DoAr 44 is a “transitional disk”: a type of protoplanetary disk that has been at least partially cleared of small dust grains in the inner regions of the disk. This process is thought to happen as a result of dynamical interactions with a protoplanet embedded in the disk; the planet clears out a gap as it orbits.

protoplanetary disks

A schematic of the differences between a full protoplanetary disk, a pre-transitional disk, and a transitional disk. [Catherine Espaillat]

Classical protoplanetary disks surrounding young, low-mass stars often contain water vapor, but transitional disks are typically “dry” — no water vapor is detected from the disk inner regions. This is probably because water vapor is easily dissociated by far-UV radiation from the young, hot star. Once the dust is cleared out from the inner regions of the disk, the water vapor is no longer shielded from the UV radiation, so the disk dries out.

Enter the exception: DoAr 44. The disk in this system doesn’t have a fully cleared inner region, which labels it “pre-transitional”. It’s composed of an inner ring out to 2 AU, a cleared gap between 2 and 36 AU, and then the outer disk. What makes DoAr 44 unusual, however, is that it’s the only disk with a large inner gap known to harbor detectable quantities of water vapor. The authors of this study ask a key question: where is this water vapor located?

Unusual System

Led by Colette Salyk (NOAO and Vassar College), the authors examined the system using the Texas Echelon Cross Echelle Spectrograph, a visiting instrument on the Gemini North telescope. They discovered that the water vapor emission originates from about 0.3 AU — the inner disk region, where terrestrial-type planets may well be forming.

Both dust-shielding and water self-shielding seem to have protected this water vapor from the harsh radiation of the central star, and the authors model this shielding to place constraints on the composition of the disk’s inner regions. They conclude that DoAr 44 has maintained similar physical and chemical conditions to classical protoplanetary disks in its terrestrial-planet forming regions, in spite of having formed a large gap.

Why has DoAr 44 succeeded at maintaining its water vapor, unlike other transition disks? The authors propose that gas might be migrating across the gap in the disk, replenishing the inner disk from the outer. Future observations are planned to help better understand the overall architecture of the gap, as well as the implications of these detections for any possible planets embedded in the disk.


Colette Salyk et al 2015 ApJ 810 L24. doi:10.1088/2041-8205/810/2/L24

Kuiper Belt

A feature of the Kuiper Belt known as the “kernel” has yet to be adequately explained by solar system formation models. In a recent study, a theorist at the Southwest Research Institute proposes a new explanation for how Neptune arrived at its current orbit — and how this planet’s migration in the early years of the solar system might have created the kernel.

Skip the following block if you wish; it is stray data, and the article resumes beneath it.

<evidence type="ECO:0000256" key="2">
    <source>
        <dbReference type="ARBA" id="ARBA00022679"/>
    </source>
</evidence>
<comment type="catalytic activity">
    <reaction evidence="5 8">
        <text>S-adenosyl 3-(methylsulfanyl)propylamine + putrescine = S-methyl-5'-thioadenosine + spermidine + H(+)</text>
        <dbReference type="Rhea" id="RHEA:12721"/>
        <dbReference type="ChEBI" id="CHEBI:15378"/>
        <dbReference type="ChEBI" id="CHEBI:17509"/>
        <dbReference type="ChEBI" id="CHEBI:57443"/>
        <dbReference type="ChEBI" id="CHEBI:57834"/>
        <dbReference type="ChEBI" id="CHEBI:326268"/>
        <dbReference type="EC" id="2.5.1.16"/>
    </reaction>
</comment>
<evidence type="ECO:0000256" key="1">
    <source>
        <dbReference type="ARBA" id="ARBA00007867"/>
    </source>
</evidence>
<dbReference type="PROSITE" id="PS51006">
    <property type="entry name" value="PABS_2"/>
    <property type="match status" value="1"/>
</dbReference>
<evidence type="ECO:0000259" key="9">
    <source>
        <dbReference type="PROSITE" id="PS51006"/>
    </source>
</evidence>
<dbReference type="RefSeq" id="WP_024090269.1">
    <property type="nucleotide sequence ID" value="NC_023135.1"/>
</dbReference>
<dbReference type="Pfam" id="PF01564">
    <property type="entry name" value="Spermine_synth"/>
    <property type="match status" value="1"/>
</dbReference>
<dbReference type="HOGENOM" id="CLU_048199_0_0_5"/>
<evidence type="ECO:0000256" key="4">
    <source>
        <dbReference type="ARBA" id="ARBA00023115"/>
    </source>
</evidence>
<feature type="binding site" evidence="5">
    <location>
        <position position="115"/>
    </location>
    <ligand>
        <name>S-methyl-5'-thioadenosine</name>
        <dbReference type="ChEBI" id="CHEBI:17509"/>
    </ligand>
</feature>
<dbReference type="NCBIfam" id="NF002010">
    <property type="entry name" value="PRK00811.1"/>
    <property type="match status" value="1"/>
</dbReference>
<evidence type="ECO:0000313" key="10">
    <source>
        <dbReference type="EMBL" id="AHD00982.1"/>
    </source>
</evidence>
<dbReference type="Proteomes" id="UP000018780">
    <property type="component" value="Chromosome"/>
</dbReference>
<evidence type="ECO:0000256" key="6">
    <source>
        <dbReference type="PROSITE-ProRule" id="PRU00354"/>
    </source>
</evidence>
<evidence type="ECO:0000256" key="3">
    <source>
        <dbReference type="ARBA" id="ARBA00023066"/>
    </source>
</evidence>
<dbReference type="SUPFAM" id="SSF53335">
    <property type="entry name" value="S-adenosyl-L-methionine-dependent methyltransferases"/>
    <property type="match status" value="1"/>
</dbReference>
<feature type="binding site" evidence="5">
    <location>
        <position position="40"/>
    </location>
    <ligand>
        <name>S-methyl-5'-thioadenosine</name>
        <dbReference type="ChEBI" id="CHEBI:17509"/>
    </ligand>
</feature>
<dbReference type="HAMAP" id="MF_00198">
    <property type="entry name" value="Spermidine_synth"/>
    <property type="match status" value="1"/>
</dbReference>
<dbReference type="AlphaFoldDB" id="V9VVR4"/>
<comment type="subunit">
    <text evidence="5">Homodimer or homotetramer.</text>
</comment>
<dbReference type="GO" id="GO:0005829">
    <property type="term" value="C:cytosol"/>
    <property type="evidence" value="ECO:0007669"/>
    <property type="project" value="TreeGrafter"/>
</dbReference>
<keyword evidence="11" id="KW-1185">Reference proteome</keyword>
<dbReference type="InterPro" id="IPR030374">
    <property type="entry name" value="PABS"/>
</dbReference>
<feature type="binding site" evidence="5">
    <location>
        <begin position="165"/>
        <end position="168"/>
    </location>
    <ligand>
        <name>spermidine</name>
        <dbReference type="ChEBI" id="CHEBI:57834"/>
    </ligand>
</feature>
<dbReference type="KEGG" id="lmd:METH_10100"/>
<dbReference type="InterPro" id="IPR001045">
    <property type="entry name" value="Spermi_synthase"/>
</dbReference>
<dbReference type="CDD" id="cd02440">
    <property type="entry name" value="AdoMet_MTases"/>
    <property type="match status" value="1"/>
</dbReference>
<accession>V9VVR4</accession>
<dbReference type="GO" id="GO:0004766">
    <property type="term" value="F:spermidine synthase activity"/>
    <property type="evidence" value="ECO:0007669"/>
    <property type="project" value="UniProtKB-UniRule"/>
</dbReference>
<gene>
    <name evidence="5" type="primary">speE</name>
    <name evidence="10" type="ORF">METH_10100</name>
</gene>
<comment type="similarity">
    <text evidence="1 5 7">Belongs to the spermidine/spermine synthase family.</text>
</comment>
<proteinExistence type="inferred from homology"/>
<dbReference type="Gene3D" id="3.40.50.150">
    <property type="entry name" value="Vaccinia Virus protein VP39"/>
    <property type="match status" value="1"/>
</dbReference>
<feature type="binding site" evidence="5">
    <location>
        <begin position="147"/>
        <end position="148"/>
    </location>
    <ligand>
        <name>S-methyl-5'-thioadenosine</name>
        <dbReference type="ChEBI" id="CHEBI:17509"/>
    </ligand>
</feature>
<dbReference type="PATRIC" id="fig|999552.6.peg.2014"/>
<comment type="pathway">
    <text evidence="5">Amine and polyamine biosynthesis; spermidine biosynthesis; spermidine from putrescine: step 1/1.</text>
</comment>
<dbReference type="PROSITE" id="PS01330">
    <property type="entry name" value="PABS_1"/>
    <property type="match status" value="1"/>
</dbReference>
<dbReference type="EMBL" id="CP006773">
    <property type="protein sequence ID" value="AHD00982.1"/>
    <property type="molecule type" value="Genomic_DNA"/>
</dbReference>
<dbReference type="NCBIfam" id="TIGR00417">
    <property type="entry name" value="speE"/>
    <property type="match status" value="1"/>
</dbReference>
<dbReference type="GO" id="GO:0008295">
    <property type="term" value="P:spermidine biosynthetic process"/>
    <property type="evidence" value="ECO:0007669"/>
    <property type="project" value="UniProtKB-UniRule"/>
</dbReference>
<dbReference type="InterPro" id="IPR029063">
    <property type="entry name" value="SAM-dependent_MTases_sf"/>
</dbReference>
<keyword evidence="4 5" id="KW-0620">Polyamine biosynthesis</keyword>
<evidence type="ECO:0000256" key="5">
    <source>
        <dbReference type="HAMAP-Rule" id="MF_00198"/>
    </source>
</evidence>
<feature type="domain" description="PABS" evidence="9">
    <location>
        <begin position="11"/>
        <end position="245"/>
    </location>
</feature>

Orbital Jump

The kernel is a concentration of orbits within the Kuiper Belt that all have semimajor axes of roughly a ≈ 44 AU, low eccentricities, and low inclinations. How this collection of objects formed — and why they exist where they do — is difficult to explain with current models, however. Kernel objects aren’t in resonance with any of the larger bodies, so why are they concentrated at that specific distance? In this study, David Nesvorný proposes that the kernel resulted from Neptune’s outward migration through the solar system.

In the currently favored model of our solar system’s formation, the outermost gas giant planets formed closer to the Sun and then migrated out to their current locations. Nesvorný ran a series of simulations of this migration to test the theory that a discontinuity in Neptune’s movement outward — i.e., a sudden jump in the planet’s orbital distance — could explain the presence of the Kuiper Belt’s kernel.

Gas Giant Orbits

Results from a previous study, in which the authors evolved the four gas giant planets plus a fifth giant planet (blue) initially on an orbit between Saturn and Uranus. At 18.3 Myr, a close encounter with the fifth planet causes Neptune’s orbit (pink) to jump outwards by ~0.4 AU, and the fifth planet is then ejected from the solar system by Jupiter. [Nesvorný 2015]

Resonant Population

Nesvorný was successful in finding a model that reproduced the kernel, as well as other observed features of the solar system today. In his model, Neptune began its journey closer to the Sun, at a distance of roughly 24 AU, and it migrated fairly rapidly outward to about 28 AU. As it traveled, it swept up bodies in the outer disk in a 2:1 resonance. These bodies migrated along with it, from an original location of around 40 AU out to 44 AU.